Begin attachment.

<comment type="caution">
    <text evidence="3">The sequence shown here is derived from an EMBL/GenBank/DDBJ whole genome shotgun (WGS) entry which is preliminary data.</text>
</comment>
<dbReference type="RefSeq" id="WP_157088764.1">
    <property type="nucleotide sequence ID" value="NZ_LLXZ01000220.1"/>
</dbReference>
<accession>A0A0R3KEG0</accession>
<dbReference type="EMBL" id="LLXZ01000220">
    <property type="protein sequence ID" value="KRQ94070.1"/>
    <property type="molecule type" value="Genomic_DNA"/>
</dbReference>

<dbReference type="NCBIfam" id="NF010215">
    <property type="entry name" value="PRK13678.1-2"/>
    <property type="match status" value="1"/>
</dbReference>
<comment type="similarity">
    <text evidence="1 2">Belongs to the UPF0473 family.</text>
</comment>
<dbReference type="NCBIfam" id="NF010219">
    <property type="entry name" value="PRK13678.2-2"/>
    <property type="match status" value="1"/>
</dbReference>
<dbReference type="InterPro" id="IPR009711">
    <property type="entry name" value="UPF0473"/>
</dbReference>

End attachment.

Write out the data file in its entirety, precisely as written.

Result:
<comment type="caution">
    <text evidence="3">The sequence shown here is derived from an EMBL/GenBank/DDBJ whole genome shotgun (WGS) entry which is preliminary data.</text>
</comment>
<dbReference type="RefSeq" id="WP_157088764.1">
    <property type="nucleotide sequence ID" value="NZ_LLXZ01000220.1"/>
</dbReference>
<accession>A0A0R3KEG0</accession>
<dbReference type="EMBL" id="LLXZ01000220">
    <property type="protein sequence ID" value="KRQ94070.1"/>
    <property type="molecule type" value="Genomic_DNA"/>
</dbReference>

<dbReference type="NCBIfam" id="NF010215">
    <property type="entry name" value="PRK13678.1-2"/>
    <property type="match status" value="1"/>
</dbReference>
<comment type="similarity">
    <text evidence="1 2">Belongs to the UPF0473 family.</text>
</comment>
<dbReference type="NCBIfam" id="NF010219">
    <property type="entry name" value="PRK13678.2-2"/>
    <property type="match status" value="1"/>
</dbReference>
<dbReference type="InterPro" id="IPR009711">
    <property type="entry name" value="UPF0473"/>
</dbReference>